What to do when your stand-in smashes it

I got back to work from holiday last week to discover something disturbing.

While I had been lolling about on the beach in Spain, a guest columnist filling in for me had written a phenomenal hit.

Sarah Cooper’s tips on the six things working women should pretend they cannot do – take notes, make coffee, plan parties and so on – was so fantastically popular it had been the Financial Times’ most-read story all week.

“The numbers are still going up every day,” marvelled the editor who had astutely commissioned Ms Cooper, an American writer and comedian who used to work at Google and wrote a book I rather like called 100 Tricks to Appear Smart in Meetings.

Getting in on interviews to pick one's stand-in is a popular tactic, though opinion is divided on execution.
Getting in on interviews to pick one’s stand-in is a popular tactic, though opinion is divided on execution.

The editor was right. It was all there in black and white on the FT’s digital “dashboard”, a tool that lets you see exactly how many people are reading a story and when.

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Unspoken fears

Forget Apple becoming a trillion-dollar company or heatwaves scorching the planet. Thousands more people had wanted to read Ms Cooper’s jokes about why cleaning the office fridge will derail a woman’s career. Since I had been one of the thousands, I could hardly complain.

This did not stop me emailing a friend on another newspaper to moan that, as post-holiday returns to work go, mine had been a disaster. “No use beating yourself up about online clicks,” she said. “It’s all very random.”

I tried to believe her, but the whole affair was a reminder that being upstaged by a stand-in is one of the great unspoken fears of working life.

There are two reasons for the dread, starting with inevitability. The longer people stay in jobs, the more likely it is they will need to spend time on leave – being sick, having a baby, looking after an ancient parent or worse.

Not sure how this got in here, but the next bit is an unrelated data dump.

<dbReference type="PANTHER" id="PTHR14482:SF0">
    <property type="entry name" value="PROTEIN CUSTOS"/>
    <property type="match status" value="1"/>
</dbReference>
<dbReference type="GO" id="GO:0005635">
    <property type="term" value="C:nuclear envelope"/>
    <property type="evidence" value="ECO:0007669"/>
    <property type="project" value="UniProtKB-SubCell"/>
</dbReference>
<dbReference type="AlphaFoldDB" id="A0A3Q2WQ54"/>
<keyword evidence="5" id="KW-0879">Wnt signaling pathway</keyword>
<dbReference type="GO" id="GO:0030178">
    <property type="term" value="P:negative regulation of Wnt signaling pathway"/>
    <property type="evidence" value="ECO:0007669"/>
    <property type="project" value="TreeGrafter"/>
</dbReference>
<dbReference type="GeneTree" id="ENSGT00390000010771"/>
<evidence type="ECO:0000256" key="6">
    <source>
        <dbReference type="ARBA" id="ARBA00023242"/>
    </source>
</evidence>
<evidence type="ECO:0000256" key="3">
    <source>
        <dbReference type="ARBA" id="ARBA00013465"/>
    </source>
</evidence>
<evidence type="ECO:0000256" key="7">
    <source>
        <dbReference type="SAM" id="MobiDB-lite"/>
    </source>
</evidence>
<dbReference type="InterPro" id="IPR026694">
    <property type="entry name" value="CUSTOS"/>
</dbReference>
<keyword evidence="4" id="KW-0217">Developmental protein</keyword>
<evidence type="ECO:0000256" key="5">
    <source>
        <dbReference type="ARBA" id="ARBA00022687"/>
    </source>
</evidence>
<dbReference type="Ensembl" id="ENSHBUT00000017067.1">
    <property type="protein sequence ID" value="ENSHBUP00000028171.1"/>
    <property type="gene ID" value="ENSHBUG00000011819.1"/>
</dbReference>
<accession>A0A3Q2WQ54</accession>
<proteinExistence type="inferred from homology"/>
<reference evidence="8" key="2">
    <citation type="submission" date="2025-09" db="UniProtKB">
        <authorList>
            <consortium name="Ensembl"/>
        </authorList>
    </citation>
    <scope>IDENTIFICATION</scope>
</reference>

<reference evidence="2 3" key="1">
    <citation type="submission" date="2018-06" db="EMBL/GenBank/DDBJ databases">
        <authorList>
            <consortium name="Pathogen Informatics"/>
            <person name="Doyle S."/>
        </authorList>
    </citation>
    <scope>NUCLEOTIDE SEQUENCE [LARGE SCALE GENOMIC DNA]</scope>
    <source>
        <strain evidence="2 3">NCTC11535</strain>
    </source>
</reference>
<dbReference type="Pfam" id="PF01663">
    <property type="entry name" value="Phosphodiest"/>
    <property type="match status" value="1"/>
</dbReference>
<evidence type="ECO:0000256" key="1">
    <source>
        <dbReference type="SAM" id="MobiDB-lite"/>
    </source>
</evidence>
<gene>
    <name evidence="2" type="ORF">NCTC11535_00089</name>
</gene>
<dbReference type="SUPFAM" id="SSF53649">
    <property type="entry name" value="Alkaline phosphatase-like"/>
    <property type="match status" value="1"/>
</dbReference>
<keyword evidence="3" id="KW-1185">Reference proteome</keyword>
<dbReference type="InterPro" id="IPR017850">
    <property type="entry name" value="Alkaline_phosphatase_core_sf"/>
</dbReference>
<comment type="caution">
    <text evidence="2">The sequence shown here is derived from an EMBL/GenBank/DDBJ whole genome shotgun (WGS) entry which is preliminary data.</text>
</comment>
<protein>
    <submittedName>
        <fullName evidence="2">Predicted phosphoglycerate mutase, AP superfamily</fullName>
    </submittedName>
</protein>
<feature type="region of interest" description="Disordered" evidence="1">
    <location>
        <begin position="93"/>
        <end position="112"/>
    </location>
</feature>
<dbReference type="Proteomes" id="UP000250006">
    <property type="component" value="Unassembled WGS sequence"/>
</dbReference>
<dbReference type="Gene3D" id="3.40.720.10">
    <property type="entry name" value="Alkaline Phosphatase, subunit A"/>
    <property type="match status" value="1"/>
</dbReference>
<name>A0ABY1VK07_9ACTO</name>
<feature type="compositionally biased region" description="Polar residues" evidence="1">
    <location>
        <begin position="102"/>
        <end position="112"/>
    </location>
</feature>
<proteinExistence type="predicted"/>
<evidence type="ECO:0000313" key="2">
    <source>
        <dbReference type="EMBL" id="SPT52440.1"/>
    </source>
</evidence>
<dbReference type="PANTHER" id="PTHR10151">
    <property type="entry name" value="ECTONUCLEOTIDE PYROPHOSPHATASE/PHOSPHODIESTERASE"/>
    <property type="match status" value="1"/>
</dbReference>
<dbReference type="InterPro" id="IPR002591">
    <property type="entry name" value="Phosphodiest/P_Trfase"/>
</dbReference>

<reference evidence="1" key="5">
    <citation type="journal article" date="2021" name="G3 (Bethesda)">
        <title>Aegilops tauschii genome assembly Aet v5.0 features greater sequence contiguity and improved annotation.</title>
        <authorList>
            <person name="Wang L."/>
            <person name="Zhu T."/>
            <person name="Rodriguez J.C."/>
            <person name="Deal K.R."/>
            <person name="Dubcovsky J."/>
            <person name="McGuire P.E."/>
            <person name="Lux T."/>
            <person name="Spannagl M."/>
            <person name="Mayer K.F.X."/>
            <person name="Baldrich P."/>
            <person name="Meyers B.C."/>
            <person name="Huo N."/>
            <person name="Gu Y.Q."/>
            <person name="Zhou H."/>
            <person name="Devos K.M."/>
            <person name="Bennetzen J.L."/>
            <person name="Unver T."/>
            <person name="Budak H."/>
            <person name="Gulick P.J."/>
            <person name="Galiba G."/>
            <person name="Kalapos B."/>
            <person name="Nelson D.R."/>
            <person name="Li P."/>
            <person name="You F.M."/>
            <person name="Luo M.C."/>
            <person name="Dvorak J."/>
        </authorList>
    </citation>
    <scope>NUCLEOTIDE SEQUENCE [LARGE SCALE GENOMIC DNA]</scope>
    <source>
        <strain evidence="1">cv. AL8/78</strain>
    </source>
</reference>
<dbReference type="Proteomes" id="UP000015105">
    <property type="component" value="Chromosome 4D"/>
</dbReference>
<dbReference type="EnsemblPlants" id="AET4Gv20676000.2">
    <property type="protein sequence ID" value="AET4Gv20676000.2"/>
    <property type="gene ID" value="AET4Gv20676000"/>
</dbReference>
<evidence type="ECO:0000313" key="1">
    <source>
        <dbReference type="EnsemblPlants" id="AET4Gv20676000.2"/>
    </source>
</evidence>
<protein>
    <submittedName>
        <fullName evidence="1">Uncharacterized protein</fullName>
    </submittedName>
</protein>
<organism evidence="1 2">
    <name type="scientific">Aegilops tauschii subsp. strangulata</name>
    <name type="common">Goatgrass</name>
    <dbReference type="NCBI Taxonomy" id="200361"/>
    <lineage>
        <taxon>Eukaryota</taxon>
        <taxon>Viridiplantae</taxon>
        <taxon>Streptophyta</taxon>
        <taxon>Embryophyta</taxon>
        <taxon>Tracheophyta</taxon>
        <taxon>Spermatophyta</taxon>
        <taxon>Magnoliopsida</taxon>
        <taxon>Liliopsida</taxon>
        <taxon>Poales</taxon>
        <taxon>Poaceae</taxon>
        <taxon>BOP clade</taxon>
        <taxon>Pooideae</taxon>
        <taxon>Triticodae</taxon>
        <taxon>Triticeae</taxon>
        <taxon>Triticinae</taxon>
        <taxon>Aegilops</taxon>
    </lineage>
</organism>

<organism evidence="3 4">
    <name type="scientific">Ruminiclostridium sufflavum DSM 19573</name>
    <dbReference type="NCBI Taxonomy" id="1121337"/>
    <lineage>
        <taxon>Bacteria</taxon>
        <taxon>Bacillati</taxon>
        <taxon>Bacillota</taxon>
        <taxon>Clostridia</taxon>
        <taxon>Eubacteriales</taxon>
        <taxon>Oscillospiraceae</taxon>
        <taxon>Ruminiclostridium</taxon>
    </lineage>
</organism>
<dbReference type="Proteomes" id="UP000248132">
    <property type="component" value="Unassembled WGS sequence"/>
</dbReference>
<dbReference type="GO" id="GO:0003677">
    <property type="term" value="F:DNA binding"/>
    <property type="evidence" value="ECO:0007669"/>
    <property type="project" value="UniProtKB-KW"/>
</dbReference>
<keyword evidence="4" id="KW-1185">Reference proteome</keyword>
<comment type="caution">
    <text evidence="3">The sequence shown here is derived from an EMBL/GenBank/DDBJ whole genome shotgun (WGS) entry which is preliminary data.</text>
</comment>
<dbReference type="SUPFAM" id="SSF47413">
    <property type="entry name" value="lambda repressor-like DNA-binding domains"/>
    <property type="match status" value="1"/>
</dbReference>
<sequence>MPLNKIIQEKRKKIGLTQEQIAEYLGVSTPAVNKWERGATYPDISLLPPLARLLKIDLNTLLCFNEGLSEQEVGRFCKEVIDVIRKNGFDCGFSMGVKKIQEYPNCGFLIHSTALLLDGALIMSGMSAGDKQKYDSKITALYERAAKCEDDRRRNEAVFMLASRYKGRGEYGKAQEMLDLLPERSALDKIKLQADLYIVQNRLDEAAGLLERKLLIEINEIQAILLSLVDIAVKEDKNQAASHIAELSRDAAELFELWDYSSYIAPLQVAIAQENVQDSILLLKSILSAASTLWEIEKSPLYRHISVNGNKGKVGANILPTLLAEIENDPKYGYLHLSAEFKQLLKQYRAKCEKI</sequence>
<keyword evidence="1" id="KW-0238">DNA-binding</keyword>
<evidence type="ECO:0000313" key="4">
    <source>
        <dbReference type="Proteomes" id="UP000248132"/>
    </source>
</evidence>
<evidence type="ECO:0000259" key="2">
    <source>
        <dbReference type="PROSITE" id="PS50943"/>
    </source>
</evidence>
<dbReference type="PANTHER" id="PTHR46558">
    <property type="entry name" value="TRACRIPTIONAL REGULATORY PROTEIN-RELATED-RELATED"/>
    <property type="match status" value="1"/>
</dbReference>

This would be fine if it were not for the second problem: no one is ever supposed to admit to being petty and insecure enough to be bothered by a star replacement.

If a nicer, cleverer version of you is doing really well in your job, the correct response is: what a relief! They are younger and cheaper, too? How marvellous to see a promising newcomer getting a break! If you want to see what people actually think, go to Mumsnet, the parenting website.

How to thwart the intruder

Women going on maternity leave fret openly there about the threat of the brilliant replacement – and plot to thwart the intruder. Getting in on interviews to pick one’s stand-in is a popular tactic, though opinion is divided on execution.

Choosing a hateful idiot has obvious merit, except if they leave things in such a shambles it creates months of extra work when you get back. A lot of Mumsnet users agree it is smarter to find someone good enough to keep things ticking over but not so good that the boss will want to keep them on. As one put it, the word for the ideal replacement is “mediocre”.

Another favoured ploy involves cunningly arranging to share out one’s work so a replacement is not even needed – though again, there are lurking risks. At least two women who had done this admitted to panicking that their colleagues would realise they could manage well without them. The perils of taking leave because of a new baby is not of course confined to women. At a musical in London’s West End a few months ago, the leading man – Tim Howar – had to dash off in the interval because his wife had gone into labour. His understudy, Cellen Chugg Jones, performed so well he was lauded for “smashing it” and stealing the show.

Yet I like to think Mr Howar’s case is instructive. He has just won one of the West End’s most famous roles: the phantom in The Phantom of the Opera. In other words, being briefly upstaged by his understudy did not dent his career.

I suspect this shows that there is really only one answer to the dilemma of the talented stand-in: get a grip and keep things in perspective. Being shown up by a stellar surrogate may be embarrassing and irksome but it rarely leads to the sack. If it does, there is a chance it was deserved and if not, you probably should not be working for such an unfair employer anyway.

Ultimately, there are times when work simply has to take second place and someone else will need to replace you. Worrying may be natural but it is also utterly pointless.

pilita.clark@ft.com Twitter: @pilitaclark

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